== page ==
The principle of “something is better than nothing” holds weight in these circumstances, offering a degree of relief to our hardworking farmers. We have directed the AAIB to promptly initiate an assessment of the extent of crop damage incurred during the Yala cultivation season this year. To facilitate equitable compensation, the AAIB has categorised damage into three levels: complete damage, medium-scale damage, and minor damage.

Q: Is the Government completely moving away from organic fertiliser after the fiasco that led to the downfall of the Gotabaya Rajapaksa administration, or are there ongoing trials involving its limited use?

A: The current scenario presents a complex dynamic, where both farmers and relevant officials appear to have shifted away from organic farming practices. To address this, I firmly believe that we need to strike a harmonious middle ground. Our past experience of attempting a complete shift to a hundred percent organic fertiliser approach resulted in significant challenges for our nation. On the other hand, placing complete reliance on chemical fertilisers also carries inherent risks that we must be cautious of.

Our focus should be on achieving a delicate equilibrium that ensures optimal yields, preserves soil health, and delivers nutritious produce to consumers. Our strategy involves a proactive effort to blend the benefits of organic and chemical fertilisers, aiming for a well-rounded and improved outcome.

Q: Your residence recently faced an attempted attack amid the ongoing issues. How do you interpret this incident?

A: Undoubtedly, this attempt was masterminded by the Janatha Vimukthi Peramuna (JVP). Typically, my residence sees a considerable number of visitors, ranging from 800 to 1,000 on any given day.

However, on this specific day, the crowd consisted of around 400 to 500 individuals, many of whom were JVP activists and political candidates. Their leading role in the attack was evident, placing them at the forefront.

The attempt was fortunately thwarted, occurring roughly a kilometre away from my residence. I engaged with the Police and even extended an invitation to the attackers to join me, as my home is open to both praise and criticism.

It’s essential to note that Ajith Rajapaksa and I have steadfastly championed the rights of farmers, fearlessly advocating their interests. The JVP has consistently targeted figures who stand alongside farmers and uphold their rights.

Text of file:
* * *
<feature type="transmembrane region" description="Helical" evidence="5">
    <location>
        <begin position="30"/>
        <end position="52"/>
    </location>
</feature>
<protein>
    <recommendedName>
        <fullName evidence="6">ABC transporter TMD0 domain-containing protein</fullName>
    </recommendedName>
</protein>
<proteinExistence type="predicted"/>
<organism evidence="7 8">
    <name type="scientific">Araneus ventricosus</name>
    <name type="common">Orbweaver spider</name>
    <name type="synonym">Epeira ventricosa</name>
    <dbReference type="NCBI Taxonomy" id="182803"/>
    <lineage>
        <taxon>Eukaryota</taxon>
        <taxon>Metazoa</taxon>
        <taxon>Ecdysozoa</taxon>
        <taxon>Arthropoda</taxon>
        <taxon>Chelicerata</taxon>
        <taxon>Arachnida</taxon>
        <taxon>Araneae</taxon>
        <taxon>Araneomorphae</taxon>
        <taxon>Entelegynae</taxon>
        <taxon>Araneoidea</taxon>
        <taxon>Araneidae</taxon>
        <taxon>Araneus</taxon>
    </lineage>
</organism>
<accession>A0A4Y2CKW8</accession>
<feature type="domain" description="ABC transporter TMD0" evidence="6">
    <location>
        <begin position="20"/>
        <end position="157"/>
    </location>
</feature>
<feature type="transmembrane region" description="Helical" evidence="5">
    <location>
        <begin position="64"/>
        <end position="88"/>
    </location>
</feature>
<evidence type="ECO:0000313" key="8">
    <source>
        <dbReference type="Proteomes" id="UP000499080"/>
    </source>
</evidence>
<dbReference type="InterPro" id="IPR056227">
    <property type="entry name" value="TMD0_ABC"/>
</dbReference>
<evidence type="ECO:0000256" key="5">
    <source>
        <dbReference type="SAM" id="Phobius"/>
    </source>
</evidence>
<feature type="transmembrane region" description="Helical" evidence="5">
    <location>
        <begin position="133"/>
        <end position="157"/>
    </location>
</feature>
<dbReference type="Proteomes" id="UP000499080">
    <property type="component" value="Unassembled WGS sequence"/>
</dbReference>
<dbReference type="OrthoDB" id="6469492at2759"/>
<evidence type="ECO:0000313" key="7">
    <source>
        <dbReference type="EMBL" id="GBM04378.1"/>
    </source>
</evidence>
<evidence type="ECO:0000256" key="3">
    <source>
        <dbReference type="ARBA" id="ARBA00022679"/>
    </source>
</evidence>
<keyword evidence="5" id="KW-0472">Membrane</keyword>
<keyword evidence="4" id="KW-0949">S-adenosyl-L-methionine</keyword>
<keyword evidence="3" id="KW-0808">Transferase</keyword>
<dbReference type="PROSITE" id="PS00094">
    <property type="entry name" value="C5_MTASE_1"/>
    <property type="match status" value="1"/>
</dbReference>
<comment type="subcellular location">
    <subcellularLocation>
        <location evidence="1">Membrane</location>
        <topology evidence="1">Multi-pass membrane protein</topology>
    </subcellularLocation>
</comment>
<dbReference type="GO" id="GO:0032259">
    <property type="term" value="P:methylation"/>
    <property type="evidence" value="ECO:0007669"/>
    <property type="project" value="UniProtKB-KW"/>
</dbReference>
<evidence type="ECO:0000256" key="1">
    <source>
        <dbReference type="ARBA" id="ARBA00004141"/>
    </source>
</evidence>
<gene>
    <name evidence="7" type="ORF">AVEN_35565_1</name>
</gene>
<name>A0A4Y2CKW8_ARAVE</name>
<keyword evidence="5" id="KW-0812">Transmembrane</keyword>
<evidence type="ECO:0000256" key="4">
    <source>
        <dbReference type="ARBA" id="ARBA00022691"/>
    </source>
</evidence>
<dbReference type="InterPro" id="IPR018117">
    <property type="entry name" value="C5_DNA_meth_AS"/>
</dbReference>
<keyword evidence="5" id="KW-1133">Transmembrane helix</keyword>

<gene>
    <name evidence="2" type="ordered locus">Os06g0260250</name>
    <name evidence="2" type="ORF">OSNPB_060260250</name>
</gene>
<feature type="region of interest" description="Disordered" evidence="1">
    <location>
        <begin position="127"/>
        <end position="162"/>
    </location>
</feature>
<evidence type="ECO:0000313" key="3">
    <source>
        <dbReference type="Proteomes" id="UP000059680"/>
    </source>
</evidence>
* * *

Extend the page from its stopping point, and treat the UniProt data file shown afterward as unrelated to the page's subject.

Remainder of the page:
It is worth clarifying that authentic farmers were not among the attackers; rather, this incident seems to be motivated by a political agenda. The JVP continues to exhibit a pattern of targeting politicians’ residences and inciting unrest within the country.

Their discontent is rooted in our efforts to provide fertilisers and support agricultural pursuits, leading to a personal grudge against me.

I am acutely aware that further threats loom on the horison, with certain factions actively plotting against us. The JVP’s animosity towards me is undeniable, likely stemming from their dissatisfaction with our commitment to facilitating farmers.

Q: Turning to politics, are you endorsing President Ranil Wickremesinghe’s potential candidacy in the upcoming Presidential Election, or do you believe it is premature to make such predictions?

A: At this juncture, it is indeed premature to make concrete predictions, considering that the Presidential Election is slated for the end of the following year. President Wickremesinghe, being the courageous individual who stepped up to confront the challenges, has garnered the people’s trust and is actively fostering a sense of confidence among the populace.

Notably, various issues that plagued us a few months ago have been effectively addressed, albeit to a certain extent, which deserves significant appreciation.

Essential commodities like fertiliser, cooking gas (LP Gas), and fuel are now readily available, marking a substantial advancement from our previous circumstances.

President Wickremesinghe’s leadership has played a pivotal role in stabilising these aspects, instilling a renewed sense of optimism in the nation.

Q: Given the current circumstances, do you believe that President Ranil Wickremesinghe’s leadership is the sole solution to the challenges facing the country at the moment?

A: Without a doubt, yes. In the face of these challenges, it’s evident that both Opposition leader Sajith Premadasa and JVP leader Anura Kumara Dissanayake hesitated to step up. While they remained reticent, it was President Wickremesinghe who fearlessly bore the responsibility on his shoulders. His resolute stance in shouldering this burden sets him apart and positions him as a dependable leader for the nation’s current predicaments.

Q: You seem to be patching things up with the Sri Lanka Freedom Party (SLFP). How is the progress in that respect?

A: I want to clarify that my roots have always remained firmly planted within the SLFP, and I have never strayed from that path. Despite speculation suggesting otherwise, I have maintained my unwavering commitment to the SLFP.

While certain quarters may have anticipated an alignment with either the United National Party (UNP) or the Sri Lanka Podujana Peramuna (SLPP), I want to say that I am a dedicated SLFPer through and through.

I have been entrusted with various significant positions within the SLFP, a testament to my unyielding loyalty. Currently, I am collaborating closely with former President Maithripala Sirisena to propel the party forward and elevate its stature.